Geoscientists have more opportunities than ever to make working with drones and drone data part of their skill set and services rendered. But, there are often a number of misconceptions, especially when getting started. Welcome to an interview with Michael Nash, University of Oklahoma, who provides a reality check about drones and drone capabilities.
Please note that the drones references are the small drones used by the general public, and are not the large UAVs used by the military and other entities.
What is your name and your relationship to drones?
My name is Michael Nash. I am a doctoral candidate at the University of Oklahoma in Mechanical Engineering with a concentration in robotics. I have experience in aerospace system design and control systems and have practical experience combining the two in the design and development of drones from raw materials and mathematical modeling by integration as embedded firmware performing the sensor fusion to filtering to actuation.
What is a drone, from your point of view? How is a drone not quite what the public generally thinks it is?
The common conception places drones as somewhere in between automaton and remotely-operated vehicle. Most of the time they are imagined to be masters of their environments that live aloft.
The way people should define a "drone" is between a hobby RC aircraft and self-piloting aircraft following GPS waypoints. Both capable of collecting data with lightweight sensors, but none capable of spending a significant amount of time in the air (unless specially built by an aerospace/mechanical engineer).
In your opinion, what are some of the most realistic claims that are being made about what drones will do for you?
Drones can provide non-flying humans with an "eye in the sky".
What are some of the most outlandish?
Delivery drones come to mind, though not technically impossible. Let's assume a dedicated engineering team throws together a drone with a large enough battery to handle huge motors capable of lifting a package and flying against winds at whatever altitude for a significant amount of time (an hour would probably be minimum to allow for worst-case scenarios...this is becoming a very large battery). Use your imagination on how much each of these drones would be worth, and consider the rising theft of packages (which are delivered relatively discretely compared to a loud novelty a few hundred feet in the sky on a necessarily nice sunny day). Would you want to risk that thing delivering someone's toothbrush? I would be tempted to chase them down for the sensors, motors, and battery alone...the drone itself likely out-valuing the contents of the package by 100 to 1.
Please list and very briefly describe the types of challenges facing drone pilots?
Pilots of drones are pilots; piloting takes skill that takes time to develop. The lay-man cannot pick up drone controls for the first time and fly a drone effectively. Hundreds of hours of practice on a particular platform (be it rotorcraft or fixed wing) stand between the first-time enthusiast and competency. Ironically, pilots needn't be college educated but can often be found at the local middle or high school.
If the entity wishing to deploy the drone does not wish to employ an experienced pilot, they should plan for repairs. For rotary-wing aircraft such as helicopters and (tri, quad, hex, octo) x-copters, and propeller-driven fixed-wing aircraft, nearly all crashes will break propellers. Fixed-wing aircraft will frequently lose wings or receive damage to control surfaces; x-copters will break motor shafts, motors, and arms. The electronics are fairly robust, but very often get pulled. The most severe crashes will damage the on-board battery resulting in fiery explosion.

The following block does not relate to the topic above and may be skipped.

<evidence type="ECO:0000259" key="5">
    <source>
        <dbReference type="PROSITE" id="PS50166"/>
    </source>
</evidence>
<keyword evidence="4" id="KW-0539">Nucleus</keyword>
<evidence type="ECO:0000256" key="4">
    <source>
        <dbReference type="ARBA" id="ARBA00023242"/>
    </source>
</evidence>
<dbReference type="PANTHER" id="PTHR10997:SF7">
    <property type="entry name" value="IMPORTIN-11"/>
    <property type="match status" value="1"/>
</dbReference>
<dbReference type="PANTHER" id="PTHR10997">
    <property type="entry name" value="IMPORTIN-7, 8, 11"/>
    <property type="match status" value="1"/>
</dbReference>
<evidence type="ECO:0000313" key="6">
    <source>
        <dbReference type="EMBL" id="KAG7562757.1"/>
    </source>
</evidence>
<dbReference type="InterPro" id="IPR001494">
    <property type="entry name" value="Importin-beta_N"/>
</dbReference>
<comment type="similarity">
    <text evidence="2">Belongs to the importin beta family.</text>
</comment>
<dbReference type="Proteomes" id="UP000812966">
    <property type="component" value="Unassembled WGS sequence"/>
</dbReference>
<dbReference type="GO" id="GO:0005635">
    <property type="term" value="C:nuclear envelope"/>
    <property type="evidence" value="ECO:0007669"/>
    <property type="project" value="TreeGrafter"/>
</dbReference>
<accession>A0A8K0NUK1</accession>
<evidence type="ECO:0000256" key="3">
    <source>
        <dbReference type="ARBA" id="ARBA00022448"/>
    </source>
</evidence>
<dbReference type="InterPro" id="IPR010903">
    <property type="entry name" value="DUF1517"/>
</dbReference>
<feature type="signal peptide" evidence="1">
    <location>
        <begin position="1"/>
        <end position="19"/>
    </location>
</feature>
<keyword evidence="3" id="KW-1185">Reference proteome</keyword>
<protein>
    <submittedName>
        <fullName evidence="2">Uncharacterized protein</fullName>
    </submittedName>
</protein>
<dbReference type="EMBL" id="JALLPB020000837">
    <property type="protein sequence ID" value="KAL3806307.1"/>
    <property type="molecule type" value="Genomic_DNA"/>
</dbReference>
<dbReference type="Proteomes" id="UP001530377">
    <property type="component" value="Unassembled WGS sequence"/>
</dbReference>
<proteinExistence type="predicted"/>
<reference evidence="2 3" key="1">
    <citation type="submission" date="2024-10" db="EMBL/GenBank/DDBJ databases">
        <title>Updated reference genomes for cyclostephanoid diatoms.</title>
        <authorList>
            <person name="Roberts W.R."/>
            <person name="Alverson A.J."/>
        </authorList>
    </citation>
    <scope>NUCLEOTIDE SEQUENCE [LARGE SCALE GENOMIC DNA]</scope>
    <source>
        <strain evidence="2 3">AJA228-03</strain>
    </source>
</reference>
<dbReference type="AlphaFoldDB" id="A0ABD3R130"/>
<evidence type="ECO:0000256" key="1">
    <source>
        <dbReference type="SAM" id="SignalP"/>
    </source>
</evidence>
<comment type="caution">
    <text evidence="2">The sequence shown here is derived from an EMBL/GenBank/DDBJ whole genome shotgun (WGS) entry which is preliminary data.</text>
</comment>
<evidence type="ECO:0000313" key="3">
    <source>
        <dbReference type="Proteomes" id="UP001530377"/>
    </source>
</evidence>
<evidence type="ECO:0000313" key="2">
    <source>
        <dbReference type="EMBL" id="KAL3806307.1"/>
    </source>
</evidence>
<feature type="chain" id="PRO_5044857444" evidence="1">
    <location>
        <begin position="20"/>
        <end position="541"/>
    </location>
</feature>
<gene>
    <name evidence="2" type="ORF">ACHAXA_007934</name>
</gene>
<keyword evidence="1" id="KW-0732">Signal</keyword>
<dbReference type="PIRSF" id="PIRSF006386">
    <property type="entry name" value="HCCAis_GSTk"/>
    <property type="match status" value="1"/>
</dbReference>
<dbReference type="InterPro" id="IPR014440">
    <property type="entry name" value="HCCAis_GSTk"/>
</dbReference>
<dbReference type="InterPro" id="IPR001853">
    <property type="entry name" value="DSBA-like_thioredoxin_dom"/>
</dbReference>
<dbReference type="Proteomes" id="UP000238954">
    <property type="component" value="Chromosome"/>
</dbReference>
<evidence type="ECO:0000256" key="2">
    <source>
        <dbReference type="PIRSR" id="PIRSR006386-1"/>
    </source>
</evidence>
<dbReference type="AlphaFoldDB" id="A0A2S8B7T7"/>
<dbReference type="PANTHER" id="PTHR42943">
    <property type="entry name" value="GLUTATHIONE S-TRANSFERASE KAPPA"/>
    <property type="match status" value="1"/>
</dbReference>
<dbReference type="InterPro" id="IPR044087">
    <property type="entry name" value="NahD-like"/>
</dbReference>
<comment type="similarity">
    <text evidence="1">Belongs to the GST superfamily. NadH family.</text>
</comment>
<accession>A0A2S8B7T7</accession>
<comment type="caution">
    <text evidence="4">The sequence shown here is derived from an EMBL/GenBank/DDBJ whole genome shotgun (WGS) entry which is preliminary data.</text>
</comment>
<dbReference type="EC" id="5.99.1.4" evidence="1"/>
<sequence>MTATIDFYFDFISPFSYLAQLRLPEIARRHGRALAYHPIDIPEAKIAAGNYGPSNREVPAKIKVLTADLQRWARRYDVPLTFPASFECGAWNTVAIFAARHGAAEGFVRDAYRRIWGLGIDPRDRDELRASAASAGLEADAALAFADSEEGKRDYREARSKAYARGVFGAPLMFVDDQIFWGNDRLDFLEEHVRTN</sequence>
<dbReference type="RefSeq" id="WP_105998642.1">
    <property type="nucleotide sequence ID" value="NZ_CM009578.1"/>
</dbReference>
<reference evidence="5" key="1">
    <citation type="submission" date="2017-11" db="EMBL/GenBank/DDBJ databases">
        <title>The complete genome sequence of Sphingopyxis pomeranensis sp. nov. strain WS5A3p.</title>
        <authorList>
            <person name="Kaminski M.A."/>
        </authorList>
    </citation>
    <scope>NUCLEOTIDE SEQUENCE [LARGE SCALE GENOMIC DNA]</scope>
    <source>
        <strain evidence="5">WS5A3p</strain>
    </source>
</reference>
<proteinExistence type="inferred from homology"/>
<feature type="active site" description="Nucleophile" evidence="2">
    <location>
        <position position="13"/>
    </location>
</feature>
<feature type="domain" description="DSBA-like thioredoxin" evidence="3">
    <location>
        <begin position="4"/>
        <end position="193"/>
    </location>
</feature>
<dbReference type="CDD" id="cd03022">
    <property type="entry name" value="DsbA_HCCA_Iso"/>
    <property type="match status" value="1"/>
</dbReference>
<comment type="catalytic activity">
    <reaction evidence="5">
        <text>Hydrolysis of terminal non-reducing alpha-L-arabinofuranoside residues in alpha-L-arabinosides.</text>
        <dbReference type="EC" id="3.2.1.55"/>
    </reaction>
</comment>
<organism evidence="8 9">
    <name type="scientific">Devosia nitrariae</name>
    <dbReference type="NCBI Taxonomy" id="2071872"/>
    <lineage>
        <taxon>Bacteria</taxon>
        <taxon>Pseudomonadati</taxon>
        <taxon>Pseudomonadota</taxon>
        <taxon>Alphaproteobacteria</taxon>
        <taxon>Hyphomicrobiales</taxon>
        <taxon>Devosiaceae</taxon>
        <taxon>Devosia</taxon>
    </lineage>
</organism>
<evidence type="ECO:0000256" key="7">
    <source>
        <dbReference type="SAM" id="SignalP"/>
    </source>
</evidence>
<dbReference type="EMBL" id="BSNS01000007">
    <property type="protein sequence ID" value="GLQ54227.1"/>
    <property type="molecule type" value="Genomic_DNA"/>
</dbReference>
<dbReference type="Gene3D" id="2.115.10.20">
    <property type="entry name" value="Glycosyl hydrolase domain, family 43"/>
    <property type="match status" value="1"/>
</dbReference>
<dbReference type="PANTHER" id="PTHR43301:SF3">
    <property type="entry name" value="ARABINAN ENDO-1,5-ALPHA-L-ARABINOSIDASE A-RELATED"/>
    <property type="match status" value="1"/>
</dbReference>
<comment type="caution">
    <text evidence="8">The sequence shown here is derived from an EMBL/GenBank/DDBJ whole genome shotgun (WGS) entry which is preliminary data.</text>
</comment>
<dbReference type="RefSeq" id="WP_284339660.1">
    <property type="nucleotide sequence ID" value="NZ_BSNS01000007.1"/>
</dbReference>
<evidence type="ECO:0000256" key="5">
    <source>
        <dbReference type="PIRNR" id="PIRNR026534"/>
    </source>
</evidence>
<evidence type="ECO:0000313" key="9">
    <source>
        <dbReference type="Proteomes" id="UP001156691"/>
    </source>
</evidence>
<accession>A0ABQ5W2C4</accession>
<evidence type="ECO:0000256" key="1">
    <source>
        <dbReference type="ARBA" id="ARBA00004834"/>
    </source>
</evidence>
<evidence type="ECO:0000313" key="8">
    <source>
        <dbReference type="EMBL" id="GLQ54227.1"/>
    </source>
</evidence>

Hobby drones purchased for less than $100 made solely for flying in a gymnasium or low-wind field will be more resistant to damage and can possibly crash 100 times needing only propeller replacements, but they will not be capable of carrying special sensor systems (max payload likely less than 1kg). Drones capable of a significant payload (yet still less than 5kg) will be less user crash-friendly and can be $1500 up.
No multirotor aircraft will fly for an hour.
No radio controlled aircraft will be controllable outside a couple hundred meters; if the controller signal is not attenuated, you won't be able to see it. Professionals may argue this, but professionals don't need to use their drones to collect scientific data.
Please list and very briefly describe the challenges facing the people programming the drone? (please explain how a drone is or is not a robot)
If one is personally programming the drone's logic, then the skill can be shared with programmed responses such as low-altitude altitude hold using distance sensors (such as infrared or ultrasonic rangefinders to continually monitor how far the ground is), interpreting pitch and roll relative to global positioning using GPS, or even converting the controller to an input to select waypoints defined as global coordinates to which the drone could travel. None of these include interaction with sensory equipment, though for the most part it could be effective in a fixed position.
What are some of the challenges involved in working with drone-derived data?
Drone derived data has its own unique set of challenges.
The most significant is noise. If your sensors are analog signals being measured by on-board computer, you will be struggling to shield the sensor lines from electromagnetic interference from the motors.
The high current pulses can also wreak havoc on magnetometers.
Propellers or motors that are slightly off-balance will cause vibrations in the entire craft that can reduce image resolution on cameras at best, and rattle loose hardware at worst.
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Michael will be giving a full presentation at the "New Opportunities with Drones" GTW Dec 1-2 in Houston.